ArtsAutosBooksBusinessEducationEntertainmentFamilyFashionFoodGamesGenderHealthHolidaysHomeHubPagesPersonal FinancePetsPoliticsReligionSportsTechnologyTravel

ABC’s of Problem Gambling: Addiction, Boredom and Comfort

Updated on December 13, 2013

Gambling Quiz

view quiz statistics

Problem gambling is an issue for many different people, but the reasons aren't always the same. Some are addicted, some bored and some search for comfort. Before we get into this, let's be clear about one thing -- I'm not a doctor and I'm not a replacement for one. If you believe you have a serious issue, visit Gamblers Anonymous or your current physician. This post isn't for the casual gambler who sets a limit, stays within that limit and leaves when they are done. It's also not for the gambler who leaves when they're no longer having fun. Would you go to a movie over and over again if you didn't like it? Didn't think so. With that said, this post combines facts with personal experiences. I've had my own problems with gambling in the past and having been in the industry for so long, I've become very good at spotting the signs. Before we can talk about what to do about the problem, we have to understand WHY we're gambling.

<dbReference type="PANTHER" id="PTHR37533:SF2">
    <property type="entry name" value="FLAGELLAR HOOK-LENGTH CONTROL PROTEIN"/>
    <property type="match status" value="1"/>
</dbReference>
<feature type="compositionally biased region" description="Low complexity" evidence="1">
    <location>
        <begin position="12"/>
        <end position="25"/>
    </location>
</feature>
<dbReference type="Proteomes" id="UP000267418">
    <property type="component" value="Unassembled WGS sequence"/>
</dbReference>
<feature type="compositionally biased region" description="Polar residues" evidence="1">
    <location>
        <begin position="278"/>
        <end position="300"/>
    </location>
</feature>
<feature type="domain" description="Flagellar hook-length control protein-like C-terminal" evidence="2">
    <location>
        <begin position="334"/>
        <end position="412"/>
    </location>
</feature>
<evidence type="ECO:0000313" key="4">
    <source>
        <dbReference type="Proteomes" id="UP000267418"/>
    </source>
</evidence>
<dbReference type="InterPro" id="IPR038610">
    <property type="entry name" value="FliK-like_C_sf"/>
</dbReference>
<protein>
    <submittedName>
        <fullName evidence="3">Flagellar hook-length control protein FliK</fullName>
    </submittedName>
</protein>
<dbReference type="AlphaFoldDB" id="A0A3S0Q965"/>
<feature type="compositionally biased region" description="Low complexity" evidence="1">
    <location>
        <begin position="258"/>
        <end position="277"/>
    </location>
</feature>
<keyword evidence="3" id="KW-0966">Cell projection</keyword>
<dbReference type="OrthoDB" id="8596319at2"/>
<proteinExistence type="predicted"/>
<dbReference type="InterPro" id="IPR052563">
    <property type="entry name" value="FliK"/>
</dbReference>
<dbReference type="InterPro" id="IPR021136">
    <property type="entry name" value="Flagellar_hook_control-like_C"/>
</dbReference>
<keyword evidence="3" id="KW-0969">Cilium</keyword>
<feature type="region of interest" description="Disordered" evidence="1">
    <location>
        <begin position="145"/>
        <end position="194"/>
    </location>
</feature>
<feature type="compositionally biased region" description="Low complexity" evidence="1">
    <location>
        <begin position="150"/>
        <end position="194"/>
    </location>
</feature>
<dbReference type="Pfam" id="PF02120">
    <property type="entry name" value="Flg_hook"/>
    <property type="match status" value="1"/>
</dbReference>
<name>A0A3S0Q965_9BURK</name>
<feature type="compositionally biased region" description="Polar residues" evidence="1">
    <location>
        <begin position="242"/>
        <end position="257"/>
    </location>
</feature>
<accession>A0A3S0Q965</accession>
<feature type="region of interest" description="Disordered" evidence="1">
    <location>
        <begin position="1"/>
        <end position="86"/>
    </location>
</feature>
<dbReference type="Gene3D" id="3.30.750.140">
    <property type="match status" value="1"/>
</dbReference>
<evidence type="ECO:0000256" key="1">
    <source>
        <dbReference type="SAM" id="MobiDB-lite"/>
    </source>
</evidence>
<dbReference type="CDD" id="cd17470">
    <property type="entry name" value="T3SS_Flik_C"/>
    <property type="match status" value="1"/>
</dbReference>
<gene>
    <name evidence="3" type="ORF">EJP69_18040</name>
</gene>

Are You Addicted? The brain of an addicted gambler reacts differently than the brain of a non-addicted gambler. Similar to drugs and alcohol, we can become addicted to gambling. Addiction is defined as "craving for something intensely, loss of control over its use, and continuing involvement with it despite adverse consequences." Harvard Medical School believes that a person who is addicted loses control over the way their brain works. The chemistry in your brain changes the way pleasure is received and in turn, it degrades other "normal" drives like learning and motivation. This is why an addicted gambler will continually hurt the people they love, lose their jobs and bankrupt themselves in order to gamble. We won't get into the full list of questions asked by Gamblers Anonymous to help determine if you're addicted. The basic gist of it is whether or not the gambling is increasing in volume, regardless of result, whether you're lying and continue to lie about the extent of your gambling and whether it's taking precedence over the rest of your previously-important activities. If you're missing out on time with your family to gamble, if you're getting behind on bills and if you're saving money by not buying necessities because it takes away from your gambling fund...those are major red flags. The truly addicted gambler isn't going to "just stop." They need help on a consistent basis. This is why having a sponsor and attending meetings is so valuable. If you or someone you know is having addiction problems, help is not far away. My personal experience with gambling was unique. As it turns out, I don't believe I was addicted. We'll get into that more shortly. With that said, I experienced the same highs and lows of any addict. I almost lost my family, my house and my life. It's a big reason why I started this blog, because I want to help others who feel like there isn't anyone willing to help them. Let's move on.